Back when I was still a high school teacher, we rookies were exhorted by some more senior members of the faculty never to walk out in the middle of a class, no matter how angry or upset we got. The explanation was, the second you walk out of the classroom, "ikaw ang talo". We were discouraged from letting any difficulty defeat us, or allowing our frustrations to get the better of us. Above all, we could not let our students see us give up, even if we wanted to show that we were seriously steamed. Walking out would deliver the wrong message about not only giving up on a tough situation, but giving up on them.

I understand the power of the emotions that compel and propel a walkout. Sometimes throwing your hands up and abandoning everything seems the only option available (it's either that or imploding). Sometimes you need to put some physical distance between the person and the problem, and get some room to breathe, and think. Sometimes you just want to tell the world you're really really pissed off, and you mean business. And sometimes the impulse to walk out even comes from good intentions: to protest a grievous ethical wrong, to stand up for a strong moral conviction, to prevent an already volatile issue from erupting, or to protect someone else from the damage or hurt you might inflict should you stay. Sometimes, walking out seems to be the "bigger" thing to do. But is it the right thing to do?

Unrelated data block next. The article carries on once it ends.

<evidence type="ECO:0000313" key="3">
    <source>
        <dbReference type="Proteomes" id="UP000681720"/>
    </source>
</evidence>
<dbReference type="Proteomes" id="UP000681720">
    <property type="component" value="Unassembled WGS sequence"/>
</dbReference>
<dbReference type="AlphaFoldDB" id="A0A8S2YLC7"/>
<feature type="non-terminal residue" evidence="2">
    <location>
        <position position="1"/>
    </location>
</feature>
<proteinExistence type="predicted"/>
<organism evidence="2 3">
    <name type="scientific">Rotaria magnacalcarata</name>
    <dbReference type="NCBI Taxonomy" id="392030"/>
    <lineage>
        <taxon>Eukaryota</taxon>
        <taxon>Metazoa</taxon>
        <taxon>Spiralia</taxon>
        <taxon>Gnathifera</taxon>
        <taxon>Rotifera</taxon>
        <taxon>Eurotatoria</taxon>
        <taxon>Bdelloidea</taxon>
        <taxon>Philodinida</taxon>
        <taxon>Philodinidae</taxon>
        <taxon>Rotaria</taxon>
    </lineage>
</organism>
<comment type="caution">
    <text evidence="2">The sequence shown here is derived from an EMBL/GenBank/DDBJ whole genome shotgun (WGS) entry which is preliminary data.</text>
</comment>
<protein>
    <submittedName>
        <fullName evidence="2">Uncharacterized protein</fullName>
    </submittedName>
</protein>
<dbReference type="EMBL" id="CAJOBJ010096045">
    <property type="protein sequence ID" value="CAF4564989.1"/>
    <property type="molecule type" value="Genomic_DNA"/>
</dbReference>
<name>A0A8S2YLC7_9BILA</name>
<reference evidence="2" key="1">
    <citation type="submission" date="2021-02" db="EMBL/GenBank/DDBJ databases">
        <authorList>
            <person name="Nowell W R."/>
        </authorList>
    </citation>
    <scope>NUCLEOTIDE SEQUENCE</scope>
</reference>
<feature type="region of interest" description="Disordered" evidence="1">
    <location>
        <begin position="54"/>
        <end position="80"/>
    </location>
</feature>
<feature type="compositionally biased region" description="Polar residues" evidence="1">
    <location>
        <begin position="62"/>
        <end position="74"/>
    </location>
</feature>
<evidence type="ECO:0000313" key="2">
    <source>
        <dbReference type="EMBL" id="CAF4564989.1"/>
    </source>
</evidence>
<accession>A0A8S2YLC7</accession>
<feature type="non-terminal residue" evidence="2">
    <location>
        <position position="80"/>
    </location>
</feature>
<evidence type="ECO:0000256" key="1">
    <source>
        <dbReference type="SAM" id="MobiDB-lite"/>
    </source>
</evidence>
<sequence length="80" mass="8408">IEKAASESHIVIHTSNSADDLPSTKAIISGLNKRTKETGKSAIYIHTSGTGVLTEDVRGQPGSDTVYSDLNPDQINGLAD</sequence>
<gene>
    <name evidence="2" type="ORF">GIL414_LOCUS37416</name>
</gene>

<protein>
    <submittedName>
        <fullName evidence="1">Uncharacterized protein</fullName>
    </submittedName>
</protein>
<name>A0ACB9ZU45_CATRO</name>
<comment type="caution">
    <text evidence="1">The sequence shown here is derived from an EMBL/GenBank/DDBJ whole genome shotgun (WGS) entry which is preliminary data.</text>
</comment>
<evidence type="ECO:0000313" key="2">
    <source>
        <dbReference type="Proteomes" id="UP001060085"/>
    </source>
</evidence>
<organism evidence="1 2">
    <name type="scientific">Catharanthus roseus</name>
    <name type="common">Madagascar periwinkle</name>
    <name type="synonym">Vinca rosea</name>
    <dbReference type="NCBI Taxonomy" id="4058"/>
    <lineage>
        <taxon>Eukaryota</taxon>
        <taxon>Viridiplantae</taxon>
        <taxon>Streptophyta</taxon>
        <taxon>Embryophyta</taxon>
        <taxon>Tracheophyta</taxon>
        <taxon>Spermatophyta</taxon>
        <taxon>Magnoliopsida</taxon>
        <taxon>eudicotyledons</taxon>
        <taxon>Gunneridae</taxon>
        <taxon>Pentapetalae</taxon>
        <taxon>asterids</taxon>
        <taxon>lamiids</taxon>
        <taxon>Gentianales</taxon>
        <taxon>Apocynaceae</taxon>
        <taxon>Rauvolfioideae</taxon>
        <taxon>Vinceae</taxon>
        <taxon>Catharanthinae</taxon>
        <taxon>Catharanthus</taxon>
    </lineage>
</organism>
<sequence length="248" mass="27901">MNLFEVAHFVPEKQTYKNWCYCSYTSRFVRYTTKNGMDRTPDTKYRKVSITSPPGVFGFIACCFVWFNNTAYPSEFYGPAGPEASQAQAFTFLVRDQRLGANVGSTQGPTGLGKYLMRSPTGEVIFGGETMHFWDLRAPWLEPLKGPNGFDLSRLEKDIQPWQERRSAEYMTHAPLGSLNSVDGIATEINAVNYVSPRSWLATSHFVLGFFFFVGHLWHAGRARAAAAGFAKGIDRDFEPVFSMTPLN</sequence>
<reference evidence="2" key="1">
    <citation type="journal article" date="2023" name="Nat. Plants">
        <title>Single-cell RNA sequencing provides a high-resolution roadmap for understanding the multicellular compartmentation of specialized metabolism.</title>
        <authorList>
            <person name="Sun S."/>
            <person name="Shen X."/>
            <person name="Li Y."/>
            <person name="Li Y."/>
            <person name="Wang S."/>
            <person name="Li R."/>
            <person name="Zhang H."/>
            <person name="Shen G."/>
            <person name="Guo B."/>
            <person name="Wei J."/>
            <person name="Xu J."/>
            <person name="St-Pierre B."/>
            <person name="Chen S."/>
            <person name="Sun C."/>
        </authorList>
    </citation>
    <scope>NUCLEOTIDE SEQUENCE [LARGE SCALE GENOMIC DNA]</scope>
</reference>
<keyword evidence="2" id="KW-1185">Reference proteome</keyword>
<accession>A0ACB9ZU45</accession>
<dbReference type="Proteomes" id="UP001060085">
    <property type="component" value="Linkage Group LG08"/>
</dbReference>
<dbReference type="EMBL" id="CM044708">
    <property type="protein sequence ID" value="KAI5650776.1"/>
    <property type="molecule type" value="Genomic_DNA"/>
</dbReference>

I've always considered myself a fighter, especially for people and things I value dearly. But it's that same passion that makes me get disheartened too quickly: when I feel like I've failed someone or something, it's painful for me to face it, and that's when the urge to walk out wells up. Most of the time though, I find enough strength to stick it out. I guess I'm too much of a fighter (or too much of a masochist) to throw in the towel and march off to the locker room with my head bowed. And I guess that's why in the 2 years I was a teacher, even on the days I felt like screaming and stomping out, I stood my ground. And I'm proud of that, that I didn't give up when times got tough. That I didn't give up on the kids I loved.